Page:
A NUCLEAR war between the United States and China is not only imaginable but a "contingency", says the Pentagon.
It made its declaration before the election of The Donald - a man who, John Pilger contended, earlier this year, was less dangerous than Hilary Clinton.
We in the West still prefer to see Asia in terms of its usefulness or hostility to us, or its failings by our standards, which we promote as enlightened
To cheer us up some more as the 2016 annus horriblus (depending on your point of view) draws to a close - The Coming War On China arrives in Liverpool for one night only next month.
It's the first chance the North West will get to see Pilger's brand new film, which premieres the night before in London - and will be followed by a live transmission Q&A with the man himself.
Billed as "his most urgent work to date... both a warning and an inspiring story of resistance", The Coming War On China is the 60th film by the 77-year-old documentary hero.
Made over two years across five potential flashpoints in Asia and the Pacific, it reveals what it calls the build-up to war on more than 400 US military bases that encircle China in a "perfect noose".
And lest we forget the US President Elect, the film will also include a segment that is one of the first cinematic responses to Trump's victory, and the subsequent consequences for US foreign policy and relations with China.
Pilger says: “The aim of this film is to break a silence. A new cold war is under way along with the drumbeat to war, this time with the real possibility of nuclear weapons. ‘The Coming War’ is also a film about the human spirit and the rise of an extraordinary resistance in faraway places.
Using rare archive footage and interviews with witnesses, Pilger’s film discloses America’s "secret history" in the region – the destruction wrought by the equivalent of one Hiroshima every day for 12 years, and the top secret ‘Project 4.1’ that it says made guinea pigs of the population of the Marshall Islands.
He says: “On the island of Okinawa, home to 32 US bases, the population is challenging the greatest military power in the world. On the Korean island of Jeju, villagers block the entrance to a new nuclear naval base, with its missiles aimed at China.”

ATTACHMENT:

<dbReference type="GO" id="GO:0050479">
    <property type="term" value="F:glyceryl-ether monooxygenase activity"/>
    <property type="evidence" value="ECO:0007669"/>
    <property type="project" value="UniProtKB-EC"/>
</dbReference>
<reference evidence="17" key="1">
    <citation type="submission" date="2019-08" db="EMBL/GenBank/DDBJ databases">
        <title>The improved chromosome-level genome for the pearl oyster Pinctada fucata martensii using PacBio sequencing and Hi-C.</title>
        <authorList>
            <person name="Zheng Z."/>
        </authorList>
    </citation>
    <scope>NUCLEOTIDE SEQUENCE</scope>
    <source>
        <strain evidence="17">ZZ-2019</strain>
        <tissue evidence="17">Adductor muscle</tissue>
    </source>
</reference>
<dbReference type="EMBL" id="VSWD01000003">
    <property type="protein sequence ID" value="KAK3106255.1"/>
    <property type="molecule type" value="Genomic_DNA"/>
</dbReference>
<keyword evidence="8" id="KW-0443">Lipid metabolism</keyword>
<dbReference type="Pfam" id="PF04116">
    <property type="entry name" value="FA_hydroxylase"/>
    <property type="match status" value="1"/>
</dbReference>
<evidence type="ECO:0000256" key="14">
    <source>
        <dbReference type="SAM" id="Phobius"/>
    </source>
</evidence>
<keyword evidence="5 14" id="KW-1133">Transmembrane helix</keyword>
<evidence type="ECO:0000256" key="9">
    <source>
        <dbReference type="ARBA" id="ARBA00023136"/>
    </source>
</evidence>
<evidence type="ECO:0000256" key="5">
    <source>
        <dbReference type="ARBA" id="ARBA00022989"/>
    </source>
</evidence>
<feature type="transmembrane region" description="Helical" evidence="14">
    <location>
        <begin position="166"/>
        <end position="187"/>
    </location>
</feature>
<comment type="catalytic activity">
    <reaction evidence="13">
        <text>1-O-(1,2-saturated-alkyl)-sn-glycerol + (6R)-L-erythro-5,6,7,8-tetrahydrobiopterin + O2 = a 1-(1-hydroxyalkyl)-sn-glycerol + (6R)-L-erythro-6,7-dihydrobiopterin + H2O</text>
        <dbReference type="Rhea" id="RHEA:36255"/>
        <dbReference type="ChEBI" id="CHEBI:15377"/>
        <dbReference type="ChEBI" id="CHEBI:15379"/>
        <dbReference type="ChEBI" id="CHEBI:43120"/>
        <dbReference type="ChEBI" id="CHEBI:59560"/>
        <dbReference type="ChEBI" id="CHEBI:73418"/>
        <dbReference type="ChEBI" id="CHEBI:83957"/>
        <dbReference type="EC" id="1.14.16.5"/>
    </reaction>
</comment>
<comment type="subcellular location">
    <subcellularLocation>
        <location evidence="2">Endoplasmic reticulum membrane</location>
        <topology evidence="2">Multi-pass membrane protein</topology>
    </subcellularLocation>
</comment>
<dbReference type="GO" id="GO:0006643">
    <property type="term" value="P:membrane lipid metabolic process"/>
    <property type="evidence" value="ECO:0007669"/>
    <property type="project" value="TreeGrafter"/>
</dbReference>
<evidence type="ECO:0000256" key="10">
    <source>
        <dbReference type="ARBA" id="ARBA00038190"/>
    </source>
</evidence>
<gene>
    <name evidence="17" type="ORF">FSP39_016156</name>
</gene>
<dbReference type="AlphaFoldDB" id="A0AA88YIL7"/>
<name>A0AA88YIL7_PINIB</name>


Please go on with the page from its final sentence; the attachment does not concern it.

In key interviews from Pentagon war planners to members of China’s confident new political class - who, he says, rarely feature in Western reports, Pilger’s film challenges the notion and propaganda of China as a new "enemy".
He tells of arriving at Shanghai for the first time in a generation. "(Back) then, Mao Zedong had recently died, and the cities seemed dark places, in which foreboding and expectation competed. Within a few years, Deng Xiopeng, the ‘man who changed China’, was the ‘paramount leader’. Nothing prepared me for the astonishing changes today.
"‘I make the joke,' says the Shanghai social scientist Eric Li in the film, ‘In America you can change political parties, but you can’t change the policies. In China you cannot change the party, but you can change policies. The political changes that have taken place in China this past 66 years have been wider and broader and greater than probably any other major country in living memory’".
Pilger says: "This is one of a number of views from within China’s new and confident political class that make a rare appearance in a western documentary. In Western ‘media culture’, these revealing voices are generally excluded, because they do not fit the received wisdom, a form of censorship by omission. Like the imperial Edwardians, we in the West still prefer to see Asia in terms of its usefulness or hostility to us, or its failings by our standards, which we promote as enlightened. The Coming War on China is about the imposition of this sense of superiority and its reckless power."
Pilger has won an Emmy, a BAFTA, a Grierson, a Royal Television Society award and numerous other accolades for his documentaries, not to mention the United Nations Association Media Peace Prize and Australia’s international human rights award, the Sydney Peace Prize, “for “enabling the voices of the powerless to be heard” and “for fearless challenges to censorship in any form”
Yet The Coming War on China is partly crowd funded. Says Pilger: Ten years ago, a film of mine could be made in six months, even less. The main work was the research, the journalism. Whenever I felt confident I had the basis of a story, I would go to the ITV network in the UK and seek a broadcast commission. If that was forthcoming, ITV would fund the production. The difference now is that I, the film-maker, must raise most of the production money. Also, my documentaries have changed considerably in recent years. They are now made for the cinema as well as TV, and for the internet."
The film is also supported by ITV, the Bertha Foundation, and the Reva and David Logan Foundation, and will be screend on its TV network the following night.
*The Coming War On China, 12a, FACT, Wood Street, Monday December 5, 8pm, followed by a post-screening satellite Q&A with John Pilger from Picturehouse Central, London. ITV at 10:40pm, Tuesday December 6. Tickets here.